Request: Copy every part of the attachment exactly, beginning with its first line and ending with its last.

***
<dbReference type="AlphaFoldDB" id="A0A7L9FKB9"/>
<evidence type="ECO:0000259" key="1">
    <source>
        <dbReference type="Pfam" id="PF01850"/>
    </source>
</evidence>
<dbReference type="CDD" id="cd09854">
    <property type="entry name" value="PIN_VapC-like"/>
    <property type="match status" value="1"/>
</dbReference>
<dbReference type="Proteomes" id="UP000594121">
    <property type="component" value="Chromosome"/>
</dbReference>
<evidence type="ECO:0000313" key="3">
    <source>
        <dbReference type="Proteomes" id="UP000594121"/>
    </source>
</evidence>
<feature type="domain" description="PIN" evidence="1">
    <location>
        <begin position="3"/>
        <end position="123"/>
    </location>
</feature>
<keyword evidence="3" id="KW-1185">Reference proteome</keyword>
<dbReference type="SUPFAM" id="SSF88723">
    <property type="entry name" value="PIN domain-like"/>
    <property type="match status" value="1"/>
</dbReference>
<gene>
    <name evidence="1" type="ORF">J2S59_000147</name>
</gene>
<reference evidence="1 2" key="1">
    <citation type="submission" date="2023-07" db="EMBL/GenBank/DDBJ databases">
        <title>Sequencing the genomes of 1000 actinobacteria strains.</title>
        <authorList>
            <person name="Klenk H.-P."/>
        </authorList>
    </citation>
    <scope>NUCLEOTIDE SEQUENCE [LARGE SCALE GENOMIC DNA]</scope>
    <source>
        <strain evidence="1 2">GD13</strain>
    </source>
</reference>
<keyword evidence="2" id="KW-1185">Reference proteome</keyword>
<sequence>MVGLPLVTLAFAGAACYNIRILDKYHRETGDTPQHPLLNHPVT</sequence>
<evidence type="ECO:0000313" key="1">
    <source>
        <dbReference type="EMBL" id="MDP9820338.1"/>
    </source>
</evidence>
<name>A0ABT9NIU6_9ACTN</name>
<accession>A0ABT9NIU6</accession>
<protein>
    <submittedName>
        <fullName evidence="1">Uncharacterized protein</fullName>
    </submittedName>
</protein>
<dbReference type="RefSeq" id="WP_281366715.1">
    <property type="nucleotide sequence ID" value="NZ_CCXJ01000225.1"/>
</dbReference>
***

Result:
<dbReference type="AlphaFoldDB" id="A0A7L9FKB9"/>
<evidence type="ECO:0000259" key="1">
    <source>
        <dbReference type="Pfam" id="PF01850"/>
    </source>
</evidence>
<dbReference type="CDD" id="cd09854">
    <property type="entry name" value="PIN_VapC-like"/>
    <property type="match status" value="1"/>
</dbReference>
<dbReference type="Proteomes" id="UP000594121">
    <property type="component" value="Chromosome"/>
</dbReference>
<evidence type="ECO:0000313" key="3">
    <source>
        <dbReference type="Proteomes" id="UP000594121"/>
    </source>
</evidence>
<feature type="domain" description="PIN" evidence="1">
    <location>
        <begin position="3"/>
        <end position="123"/>
    </location>
</feature>
<keyword evidence="3" id="KW-1185">Reference proteome</keyword>
<dbReference type="SUPFAM" id="SSF88723">
    <property type="entry name" value="PIN domain-like"/>
    <property type="match status" value="1"/>
</dbReference>
<gene>
    <name evidence="1" type="ORF">J2S59_000147</name>
</gene>
<reference evidence="1 2" key="1">
    <citation type="submission" date="2023-07" db="EMBL/GenBank/DDBJ databases">
        <title>Sequencing the genomes of 1000 actinobacteria strains.</title>
        <authorList>
            <person name="Klenk H.-P."/>
        </authorList>
    </citation>
    <scope>NUCLEOTIDE SEQUENCE [LARGE SCALE GENOMIC DNA]</scope>
    <source>
        <strain evidence="1 2">GD13</strain>
    </source>
</reference>
<keyword evidence="2" id="KW-1185">Reference proteome</keyword>
<sequence>MVGLPLVTLAFAGAACYNIRILDKYHRETGDTPQHPLLNHPVT</sequence>
<evidence type="ECO:0000313" key="1">
    <source>
        <dbReference type="EMBL" id="MDP9820338.1"/>
    </source>
</evidence>
<name>A0ABT9NIU6_9ACTN</name>
<accession>A0ABT9NIU6</accession>
<protein>
    <submittedName>
        <fullName evidence="1">Uncharacterized protein</fullName>
    </submittedName>
</protein>
<dbReference type="RefSeq" id="WP_281366715.1">
    <property type="nucleotide sequence ID" value="NZ_CCXJ01000225.1"/>
</dbReference>